Monday, 31 March 2014

Ian Nairn on the Royal College of Art

91. Royal College of Art
Kensington Gore 

Plate 15
H.T. Cadbury-Brown, 1961-62
and Sir Hugh Casson 


As responsible architecturally as Imperial College is irresponsible, with a personality as strong as the Albert Hall, next door, yet without self-advertisement. The individuality is internal and shows without affectation in the smallest details, such as the space of the main corridor on the ground floor and the space inside the Gulbenkian Hall (this, especially, is worth comparing with the aseptic rooms in the Festival Hall).


A tall block of eight storeys on Kensington Gore, breaking out into a splendid roofline of coupled lights for studios; the lecture hall is sunk into the ground at right angles and appears as a single storey. This is the ‘angry’ style completely justified, yet still angry or rather whatever word is the exact opposite of complacent. The horizontal and vertical members of the concrete frame are separated as demonstrably as though the Anti-Uglies (who were R.C.A. students) were still demonstrating. Not many of London’s modern buildings — even those in this book — will inspire affection in fifty years, but this will. It has the greatness and stature that so many of the physically great new buildings in London to conspicuously lack. Underground to South Kensington; bus 9, 52, 73.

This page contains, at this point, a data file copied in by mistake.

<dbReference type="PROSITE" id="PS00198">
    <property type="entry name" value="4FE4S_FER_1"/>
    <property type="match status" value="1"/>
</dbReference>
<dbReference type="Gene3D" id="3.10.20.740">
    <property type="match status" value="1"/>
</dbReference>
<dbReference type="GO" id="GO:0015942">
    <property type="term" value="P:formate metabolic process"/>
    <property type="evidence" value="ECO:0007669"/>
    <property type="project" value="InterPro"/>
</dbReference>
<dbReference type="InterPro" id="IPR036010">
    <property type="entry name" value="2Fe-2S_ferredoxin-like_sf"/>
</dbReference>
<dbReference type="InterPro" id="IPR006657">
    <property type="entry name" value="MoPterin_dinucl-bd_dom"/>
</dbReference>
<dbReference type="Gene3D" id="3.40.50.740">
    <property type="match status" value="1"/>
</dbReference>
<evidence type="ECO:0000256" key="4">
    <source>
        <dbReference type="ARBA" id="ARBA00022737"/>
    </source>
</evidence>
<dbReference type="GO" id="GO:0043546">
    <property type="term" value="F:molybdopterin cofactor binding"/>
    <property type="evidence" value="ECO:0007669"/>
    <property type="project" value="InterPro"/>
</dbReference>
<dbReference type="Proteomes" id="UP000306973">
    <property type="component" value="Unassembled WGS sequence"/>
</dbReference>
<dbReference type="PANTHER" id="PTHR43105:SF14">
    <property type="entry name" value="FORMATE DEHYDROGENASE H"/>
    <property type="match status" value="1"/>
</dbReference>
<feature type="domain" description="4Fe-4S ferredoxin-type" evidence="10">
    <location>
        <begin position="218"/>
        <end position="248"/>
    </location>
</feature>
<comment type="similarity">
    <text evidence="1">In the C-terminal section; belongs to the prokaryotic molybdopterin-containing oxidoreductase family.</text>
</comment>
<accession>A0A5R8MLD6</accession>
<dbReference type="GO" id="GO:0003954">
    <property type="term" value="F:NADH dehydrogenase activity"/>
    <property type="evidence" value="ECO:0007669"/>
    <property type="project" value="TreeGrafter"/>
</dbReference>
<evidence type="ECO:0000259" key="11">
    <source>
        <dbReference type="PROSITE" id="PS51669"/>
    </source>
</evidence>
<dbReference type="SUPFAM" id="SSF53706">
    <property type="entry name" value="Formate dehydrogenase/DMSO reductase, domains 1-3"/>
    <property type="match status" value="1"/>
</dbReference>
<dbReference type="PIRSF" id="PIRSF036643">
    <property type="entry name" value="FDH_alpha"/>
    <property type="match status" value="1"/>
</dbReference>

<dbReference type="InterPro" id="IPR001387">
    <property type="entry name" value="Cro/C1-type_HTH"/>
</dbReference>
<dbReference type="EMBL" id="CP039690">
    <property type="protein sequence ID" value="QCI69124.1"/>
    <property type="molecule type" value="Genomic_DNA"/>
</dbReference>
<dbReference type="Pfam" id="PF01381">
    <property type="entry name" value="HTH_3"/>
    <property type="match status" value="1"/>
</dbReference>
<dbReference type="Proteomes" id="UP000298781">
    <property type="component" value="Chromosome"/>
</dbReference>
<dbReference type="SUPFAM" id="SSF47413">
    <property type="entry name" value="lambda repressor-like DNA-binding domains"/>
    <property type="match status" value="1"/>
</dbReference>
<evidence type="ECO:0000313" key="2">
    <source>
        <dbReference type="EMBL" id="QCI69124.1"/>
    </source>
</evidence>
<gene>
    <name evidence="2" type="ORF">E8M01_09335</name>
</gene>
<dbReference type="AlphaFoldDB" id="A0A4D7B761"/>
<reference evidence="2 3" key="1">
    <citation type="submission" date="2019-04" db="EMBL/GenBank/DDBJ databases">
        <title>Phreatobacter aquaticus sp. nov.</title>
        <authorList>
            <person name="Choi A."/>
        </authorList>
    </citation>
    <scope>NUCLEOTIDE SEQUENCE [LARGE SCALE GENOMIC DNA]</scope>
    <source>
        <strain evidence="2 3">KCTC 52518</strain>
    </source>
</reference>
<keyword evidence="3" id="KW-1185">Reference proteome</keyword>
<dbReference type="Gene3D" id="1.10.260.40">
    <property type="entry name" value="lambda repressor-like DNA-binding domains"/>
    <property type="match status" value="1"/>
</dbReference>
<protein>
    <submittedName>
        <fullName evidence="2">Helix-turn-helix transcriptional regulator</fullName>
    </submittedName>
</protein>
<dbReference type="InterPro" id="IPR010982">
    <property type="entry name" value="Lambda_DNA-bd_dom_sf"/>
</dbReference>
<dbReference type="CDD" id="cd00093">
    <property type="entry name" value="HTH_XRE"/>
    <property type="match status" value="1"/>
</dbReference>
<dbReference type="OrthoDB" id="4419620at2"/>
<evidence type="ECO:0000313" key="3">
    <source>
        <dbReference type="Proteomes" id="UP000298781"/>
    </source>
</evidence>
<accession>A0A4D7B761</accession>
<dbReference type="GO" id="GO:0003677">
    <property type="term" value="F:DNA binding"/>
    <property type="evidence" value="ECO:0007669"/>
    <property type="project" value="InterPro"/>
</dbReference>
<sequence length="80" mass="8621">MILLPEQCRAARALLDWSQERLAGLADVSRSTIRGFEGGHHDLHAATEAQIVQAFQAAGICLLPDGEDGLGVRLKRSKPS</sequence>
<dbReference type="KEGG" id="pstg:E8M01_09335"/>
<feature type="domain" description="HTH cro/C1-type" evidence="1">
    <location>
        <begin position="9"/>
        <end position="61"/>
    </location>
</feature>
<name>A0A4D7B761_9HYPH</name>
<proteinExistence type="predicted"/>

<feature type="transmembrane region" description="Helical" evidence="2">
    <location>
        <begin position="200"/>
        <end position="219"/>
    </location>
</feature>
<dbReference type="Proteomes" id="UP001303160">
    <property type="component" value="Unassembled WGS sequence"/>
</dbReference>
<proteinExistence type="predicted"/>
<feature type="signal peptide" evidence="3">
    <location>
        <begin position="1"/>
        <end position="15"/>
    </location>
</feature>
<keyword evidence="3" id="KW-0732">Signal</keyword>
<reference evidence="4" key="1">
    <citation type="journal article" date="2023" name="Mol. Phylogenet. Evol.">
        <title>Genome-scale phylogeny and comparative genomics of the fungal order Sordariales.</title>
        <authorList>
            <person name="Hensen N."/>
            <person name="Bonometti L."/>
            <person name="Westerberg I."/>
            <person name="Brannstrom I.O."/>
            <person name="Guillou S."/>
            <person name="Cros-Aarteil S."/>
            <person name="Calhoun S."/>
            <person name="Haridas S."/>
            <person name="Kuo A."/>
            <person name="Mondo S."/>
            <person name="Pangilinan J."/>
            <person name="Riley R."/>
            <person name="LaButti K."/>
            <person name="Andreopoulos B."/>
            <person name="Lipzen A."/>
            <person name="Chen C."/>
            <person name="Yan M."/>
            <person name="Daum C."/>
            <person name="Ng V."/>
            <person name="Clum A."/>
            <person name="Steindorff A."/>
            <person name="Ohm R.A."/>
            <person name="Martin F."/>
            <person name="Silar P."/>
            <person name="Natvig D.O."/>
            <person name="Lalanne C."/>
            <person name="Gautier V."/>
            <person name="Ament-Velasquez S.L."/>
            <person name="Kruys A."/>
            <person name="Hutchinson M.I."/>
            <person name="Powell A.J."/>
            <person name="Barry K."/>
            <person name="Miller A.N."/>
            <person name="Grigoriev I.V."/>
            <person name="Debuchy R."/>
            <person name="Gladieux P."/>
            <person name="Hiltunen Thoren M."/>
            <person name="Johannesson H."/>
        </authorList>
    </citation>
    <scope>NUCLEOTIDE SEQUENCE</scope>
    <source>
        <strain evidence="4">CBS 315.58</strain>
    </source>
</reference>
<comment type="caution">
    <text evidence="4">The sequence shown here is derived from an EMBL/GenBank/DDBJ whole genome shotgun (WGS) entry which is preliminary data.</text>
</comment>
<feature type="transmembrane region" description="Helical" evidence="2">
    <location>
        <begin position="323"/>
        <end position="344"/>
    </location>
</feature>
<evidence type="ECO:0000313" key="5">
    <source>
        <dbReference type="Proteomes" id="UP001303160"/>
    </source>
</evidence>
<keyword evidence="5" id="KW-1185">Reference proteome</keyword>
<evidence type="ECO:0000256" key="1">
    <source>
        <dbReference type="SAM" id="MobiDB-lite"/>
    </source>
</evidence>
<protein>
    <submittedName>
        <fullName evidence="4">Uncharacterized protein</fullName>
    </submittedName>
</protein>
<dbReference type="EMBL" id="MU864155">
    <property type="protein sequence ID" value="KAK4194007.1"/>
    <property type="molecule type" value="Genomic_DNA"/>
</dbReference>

2 comments:

  1. The collages which provide the education on the art and craft help the students to increase their efficiency and to create something new and pay to write paper for them and make them able to share their ideas and views in a impressive way.

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